All posts tagged: sky

Saturn & Stargazing

2009 is a special year in the night sky. The Earth is exactly at the same level as Saturn in space, allowing us Earthlings to catch a vertical view of the second largest planet in our solar system, a one in 15 years phenomenon. To celebrate the International Year of Astronomy, the Science Center in Singapore has opened up its Observatory for free stargazing sessions every Friday night. This week, the main telescope was aligned to focus on Saturn and its moons, and it made for a spectacular sight. In the magnified view of the telescope, Saturn appears exactly like it was depicted in secondary school geography textbooks, complete with the rings. The rings, which are really pieces of dust and ice moving at tremendous speeds, look gorgeous! Of the 62 moons of Saturn, only 4 of the brighter ones were visible through the telescope, and appeared as though they were protecting the rings of Saturn. To the naked eye, or through a pair of binoculars, Saturn only appears as a bright star in the sky. …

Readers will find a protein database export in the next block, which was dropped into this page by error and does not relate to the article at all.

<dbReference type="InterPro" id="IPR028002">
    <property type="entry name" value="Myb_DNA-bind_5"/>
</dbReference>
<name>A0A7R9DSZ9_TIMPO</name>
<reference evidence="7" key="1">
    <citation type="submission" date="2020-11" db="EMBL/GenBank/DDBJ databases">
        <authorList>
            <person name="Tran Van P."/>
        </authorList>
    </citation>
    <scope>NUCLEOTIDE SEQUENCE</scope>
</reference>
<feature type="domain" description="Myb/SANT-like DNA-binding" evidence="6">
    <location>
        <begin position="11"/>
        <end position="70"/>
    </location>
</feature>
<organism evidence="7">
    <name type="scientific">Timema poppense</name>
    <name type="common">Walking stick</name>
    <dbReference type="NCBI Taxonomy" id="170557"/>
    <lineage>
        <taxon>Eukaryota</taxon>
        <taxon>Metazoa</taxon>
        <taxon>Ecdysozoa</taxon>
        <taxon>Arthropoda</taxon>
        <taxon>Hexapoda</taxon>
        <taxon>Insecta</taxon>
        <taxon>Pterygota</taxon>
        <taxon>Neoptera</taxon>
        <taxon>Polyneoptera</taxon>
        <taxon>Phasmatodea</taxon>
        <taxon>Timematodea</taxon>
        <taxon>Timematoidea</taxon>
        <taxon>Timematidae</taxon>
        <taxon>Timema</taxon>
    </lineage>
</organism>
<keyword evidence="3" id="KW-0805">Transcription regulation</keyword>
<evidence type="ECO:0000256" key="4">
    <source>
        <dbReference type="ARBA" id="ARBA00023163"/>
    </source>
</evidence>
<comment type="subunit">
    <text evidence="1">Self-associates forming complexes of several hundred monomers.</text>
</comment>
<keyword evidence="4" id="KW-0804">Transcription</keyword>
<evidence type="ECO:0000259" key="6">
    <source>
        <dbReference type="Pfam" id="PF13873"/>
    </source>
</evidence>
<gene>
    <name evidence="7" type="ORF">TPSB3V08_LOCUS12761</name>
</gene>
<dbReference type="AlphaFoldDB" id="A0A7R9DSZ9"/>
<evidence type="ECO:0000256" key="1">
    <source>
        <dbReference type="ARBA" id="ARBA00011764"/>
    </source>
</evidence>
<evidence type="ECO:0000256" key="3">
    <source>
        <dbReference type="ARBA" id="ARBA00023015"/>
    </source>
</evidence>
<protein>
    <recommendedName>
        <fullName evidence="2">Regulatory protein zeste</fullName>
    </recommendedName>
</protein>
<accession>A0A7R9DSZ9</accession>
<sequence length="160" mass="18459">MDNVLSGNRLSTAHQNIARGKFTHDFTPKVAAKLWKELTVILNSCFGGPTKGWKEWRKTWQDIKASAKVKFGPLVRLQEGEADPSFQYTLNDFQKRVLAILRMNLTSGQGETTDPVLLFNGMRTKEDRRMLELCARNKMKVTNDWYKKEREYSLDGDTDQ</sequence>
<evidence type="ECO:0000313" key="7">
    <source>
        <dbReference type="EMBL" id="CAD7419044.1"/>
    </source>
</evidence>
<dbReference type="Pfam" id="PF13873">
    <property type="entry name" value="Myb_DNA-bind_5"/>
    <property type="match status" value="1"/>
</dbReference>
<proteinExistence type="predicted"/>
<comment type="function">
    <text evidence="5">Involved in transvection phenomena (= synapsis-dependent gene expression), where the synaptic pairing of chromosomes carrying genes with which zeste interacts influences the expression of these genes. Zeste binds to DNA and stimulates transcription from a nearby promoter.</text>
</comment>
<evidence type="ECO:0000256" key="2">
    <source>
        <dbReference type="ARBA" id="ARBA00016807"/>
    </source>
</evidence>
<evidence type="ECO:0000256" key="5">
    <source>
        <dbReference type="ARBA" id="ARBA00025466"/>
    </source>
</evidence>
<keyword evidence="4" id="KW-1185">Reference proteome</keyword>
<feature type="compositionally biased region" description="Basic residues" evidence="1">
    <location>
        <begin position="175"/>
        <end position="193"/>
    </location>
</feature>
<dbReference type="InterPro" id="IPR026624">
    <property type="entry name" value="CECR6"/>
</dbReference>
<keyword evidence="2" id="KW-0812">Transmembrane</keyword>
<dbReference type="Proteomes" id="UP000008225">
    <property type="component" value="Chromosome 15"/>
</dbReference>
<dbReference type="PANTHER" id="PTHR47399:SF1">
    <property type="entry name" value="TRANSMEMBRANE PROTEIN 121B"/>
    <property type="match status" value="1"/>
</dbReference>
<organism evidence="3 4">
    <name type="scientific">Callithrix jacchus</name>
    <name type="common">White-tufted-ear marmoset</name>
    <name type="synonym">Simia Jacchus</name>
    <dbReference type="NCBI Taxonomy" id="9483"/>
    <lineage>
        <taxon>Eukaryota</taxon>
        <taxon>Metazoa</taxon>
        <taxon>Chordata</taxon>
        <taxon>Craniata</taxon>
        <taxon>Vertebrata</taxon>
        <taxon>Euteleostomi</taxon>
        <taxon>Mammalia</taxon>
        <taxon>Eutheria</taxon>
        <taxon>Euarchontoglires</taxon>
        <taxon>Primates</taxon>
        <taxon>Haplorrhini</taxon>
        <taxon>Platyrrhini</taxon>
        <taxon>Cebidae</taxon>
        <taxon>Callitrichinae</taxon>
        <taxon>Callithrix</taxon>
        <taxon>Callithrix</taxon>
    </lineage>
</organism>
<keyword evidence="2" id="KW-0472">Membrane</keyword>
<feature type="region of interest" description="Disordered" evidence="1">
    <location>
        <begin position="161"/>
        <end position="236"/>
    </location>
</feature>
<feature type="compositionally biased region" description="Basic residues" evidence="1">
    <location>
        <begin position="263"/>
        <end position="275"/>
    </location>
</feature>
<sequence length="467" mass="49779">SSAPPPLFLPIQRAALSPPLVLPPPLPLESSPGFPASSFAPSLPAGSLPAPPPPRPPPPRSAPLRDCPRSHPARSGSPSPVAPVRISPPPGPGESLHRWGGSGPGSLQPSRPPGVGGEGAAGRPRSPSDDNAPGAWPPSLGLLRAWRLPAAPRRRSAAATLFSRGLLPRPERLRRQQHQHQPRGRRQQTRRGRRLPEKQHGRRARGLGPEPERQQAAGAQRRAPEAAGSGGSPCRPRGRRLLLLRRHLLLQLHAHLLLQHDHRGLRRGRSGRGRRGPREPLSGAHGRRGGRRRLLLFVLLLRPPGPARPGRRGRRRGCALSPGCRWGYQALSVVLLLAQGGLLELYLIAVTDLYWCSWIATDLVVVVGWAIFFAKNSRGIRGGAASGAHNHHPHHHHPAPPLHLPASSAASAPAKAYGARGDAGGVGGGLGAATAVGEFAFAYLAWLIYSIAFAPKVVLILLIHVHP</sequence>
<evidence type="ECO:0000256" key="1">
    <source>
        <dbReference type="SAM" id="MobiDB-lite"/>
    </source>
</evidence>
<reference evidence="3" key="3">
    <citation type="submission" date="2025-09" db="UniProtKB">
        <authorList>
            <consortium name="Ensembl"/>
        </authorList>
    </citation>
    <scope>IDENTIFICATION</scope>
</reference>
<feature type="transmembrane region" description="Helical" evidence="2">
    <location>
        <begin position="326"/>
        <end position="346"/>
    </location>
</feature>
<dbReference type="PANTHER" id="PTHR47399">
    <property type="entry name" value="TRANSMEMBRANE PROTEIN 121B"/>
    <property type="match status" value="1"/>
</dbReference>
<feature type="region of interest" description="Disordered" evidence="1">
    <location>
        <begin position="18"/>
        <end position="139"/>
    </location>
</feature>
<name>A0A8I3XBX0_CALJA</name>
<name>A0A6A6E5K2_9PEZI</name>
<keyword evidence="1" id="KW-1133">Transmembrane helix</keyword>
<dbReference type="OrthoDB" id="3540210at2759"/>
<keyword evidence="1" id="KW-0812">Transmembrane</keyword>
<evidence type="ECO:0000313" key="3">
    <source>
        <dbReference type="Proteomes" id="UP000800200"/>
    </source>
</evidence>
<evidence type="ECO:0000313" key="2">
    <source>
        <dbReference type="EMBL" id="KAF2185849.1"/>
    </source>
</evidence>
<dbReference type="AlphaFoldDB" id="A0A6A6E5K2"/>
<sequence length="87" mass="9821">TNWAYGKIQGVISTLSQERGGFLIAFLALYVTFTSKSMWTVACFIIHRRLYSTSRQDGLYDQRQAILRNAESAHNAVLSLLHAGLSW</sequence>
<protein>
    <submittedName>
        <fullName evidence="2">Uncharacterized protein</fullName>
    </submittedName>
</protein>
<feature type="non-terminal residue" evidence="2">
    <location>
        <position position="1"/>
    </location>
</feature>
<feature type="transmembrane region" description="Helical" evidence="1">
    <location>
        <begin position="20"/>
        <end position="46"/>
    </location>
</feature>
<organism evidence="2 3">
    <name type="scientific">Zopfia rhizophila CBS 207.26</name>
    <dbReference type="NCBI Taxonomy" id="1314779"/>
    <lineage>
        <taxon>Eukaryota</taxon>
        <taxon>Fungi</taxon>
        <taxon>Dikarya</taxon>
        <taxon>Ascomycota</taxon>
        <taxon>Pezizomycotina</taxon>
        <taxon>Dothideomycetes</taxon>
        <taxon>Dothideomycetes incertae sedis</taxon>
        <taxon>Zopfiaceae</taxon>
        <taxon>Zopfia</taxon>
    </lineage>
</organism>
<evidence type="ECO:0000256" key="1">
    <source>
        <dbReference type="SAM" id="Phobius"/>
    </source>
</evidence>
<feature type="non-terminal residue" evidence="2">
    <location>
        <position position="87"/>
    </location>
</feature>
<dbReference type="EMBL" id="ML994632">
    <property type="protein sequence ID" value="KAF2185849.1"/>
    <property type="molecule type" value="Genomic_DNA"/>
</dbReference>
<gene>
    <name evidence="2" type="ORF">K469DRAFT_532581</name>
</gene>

Wish upon a shooting star

Shooting stars make a spectacular sight in the night sky. I saw one last week, when I was out star-gazing with a couple of friends. None of us seemed to be able to trace the history behind shooting stars and wishing upon them, so I thought I owe this post to my blog. For starters, shooting stars are misnomers. These streaks of light are actually broken little pieces of rock and dust, which, when close to the Earth, enter its atmosphere at blinding speeds, and heat up, glow and burn down. Apparently, on any given night, a shooting star should be visible every 10-15 minutes. This holds especially at the time just before dawn, when we face the direction in which the Earth moves. The frequency of shooting stars increases at certain times of the year, when the Earth passes through a region particularly crowded with dust and rocks (Meteor shower). Legend has it that wishing upon a shooting star makes the wish come true. It is believed to have originated in Europe, when Greek astronomer Ptolemy, …